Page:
Raleigh, N.C. — Mohu, an HDTV antenna manufacturer, launched Wednesday its “TV-For-Free” web tool that is said to simplify the process of finding free TV and HD channels broadcast in local neighborhoods across the country.
The web-based easy-to-use TV-For-Free tool requires users to input a home address or ZIP code to display a list of available channels and sub-channels alongside the antennas needed to access them.
TV-for-Free was designed by Mohu to help consumers eliminate the spiraling costs of paid television service.
Mohu pointed out that accessing free TV over the air can supplement viewing of over-the-top online TV options and help “eliminate the spiraling costs of paid cable and satellite television services.”
According to Mohu, searching for a listing of free broadcast TV channels in a specific location and figuring out the right antenna to buy is often a complex and inaccurate process.
The TV-For-Free tool provides an intuitive interface displaying available channels and sub-channels, including those broadcasting in high definition.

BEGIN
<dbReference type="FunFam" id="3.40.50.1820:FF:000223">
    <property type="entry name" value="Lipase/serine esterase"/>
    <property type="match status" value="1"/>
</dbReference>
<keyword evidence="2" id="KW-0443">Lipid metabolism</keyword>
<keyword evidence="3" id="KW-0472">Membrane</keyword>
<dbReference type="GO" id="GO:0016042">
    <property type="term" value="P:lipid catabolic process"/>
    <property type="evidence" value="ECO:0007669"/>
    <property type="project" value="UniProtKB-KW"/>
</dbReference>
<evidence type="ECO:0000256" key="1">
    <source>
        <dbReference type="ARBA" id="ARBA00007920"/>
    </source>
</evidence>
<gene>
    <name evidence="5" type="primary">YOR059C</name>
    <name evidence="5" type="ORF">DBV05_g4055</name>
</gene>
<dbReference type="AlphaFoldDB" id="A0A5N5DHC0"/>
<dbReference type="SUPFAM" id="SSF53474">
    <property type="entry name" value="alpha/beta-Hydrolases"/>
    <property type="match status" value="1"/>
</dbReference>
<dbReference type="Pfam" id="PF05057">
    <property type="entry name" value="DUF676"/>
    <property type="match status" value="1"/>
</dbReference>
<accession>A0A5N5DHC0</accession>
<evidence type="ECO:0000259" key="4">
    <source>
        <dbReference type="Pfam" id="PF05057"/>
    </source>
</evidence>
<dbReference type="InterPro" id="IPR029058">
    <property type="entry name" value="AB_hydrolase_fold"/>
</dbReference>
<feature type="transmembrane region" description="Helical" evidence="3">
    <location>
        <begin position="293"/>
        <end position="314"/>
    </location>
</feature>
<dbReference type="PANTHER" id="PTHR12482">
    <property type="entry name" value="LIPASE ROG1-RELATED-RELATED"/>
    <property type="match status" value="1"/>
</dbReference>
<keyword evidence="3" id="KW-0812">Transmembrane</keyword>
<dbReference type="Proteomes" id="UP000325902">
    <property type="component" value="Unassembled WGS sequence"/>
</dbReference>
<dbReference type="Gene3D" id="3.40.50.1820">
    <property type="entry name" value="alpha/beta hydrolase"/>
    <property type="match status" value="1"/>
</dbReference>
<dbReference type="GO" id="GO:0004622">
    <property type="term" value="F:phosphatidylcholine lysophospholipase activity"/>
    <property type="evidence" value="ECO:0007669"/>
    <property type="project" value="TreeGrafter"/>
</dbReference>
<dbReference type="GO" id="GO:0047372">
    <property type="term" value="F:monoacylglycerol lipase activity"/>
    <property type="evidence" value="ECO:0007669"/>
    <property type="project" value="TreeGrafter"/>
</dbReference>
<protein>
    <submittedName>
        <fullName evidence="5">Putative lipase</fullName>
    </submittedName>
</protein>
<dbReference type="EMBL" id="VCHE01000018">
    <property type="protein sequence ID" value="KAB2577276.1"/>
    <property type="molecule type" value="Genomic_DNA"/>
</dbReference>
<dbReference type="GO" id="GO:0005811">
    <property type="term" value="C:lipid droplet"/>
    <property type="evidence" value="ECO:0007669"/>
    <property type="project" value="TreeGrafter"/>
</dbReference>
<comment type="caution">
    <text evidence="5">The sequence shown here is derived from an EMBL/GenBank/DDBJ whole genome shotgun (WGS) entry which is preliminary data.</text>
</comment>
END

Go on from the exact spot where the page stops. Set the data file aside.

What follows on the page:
The tool taps into data from the more than 1,800 broadcast towers located across all 50 U.S. states. In addition, it helps determine the right kind of antenna consumers will need in order to receive the channels they want.
“Twenty-two of the top 25 most popular television programs in the United States are broadcast over the air for free,” stated Mark Buff, Mohu co-founder and president. “A quick search on TV-For-Free allows anyone to find the stations available to them, which is a great help when looking for ways to trim cable or satellite bills.”
By simply entering their ZIP code or actual street address, people can view a map with detailed information on which stations are available and the distance of broadcast towers from their location.
TV-For-Free offers an easy way to match people with the proper antenna to help them watch the channels they want, the company said.
Mohu also carries a line of OTA HDTV antennas, including the Mohu Leaf and SkyHDTV models.
TV-For-Free currently provides information on local over-the-air TV broadcast reception in all 50 U.S. states and will add coverage for Canada in the coming months, Mohu said.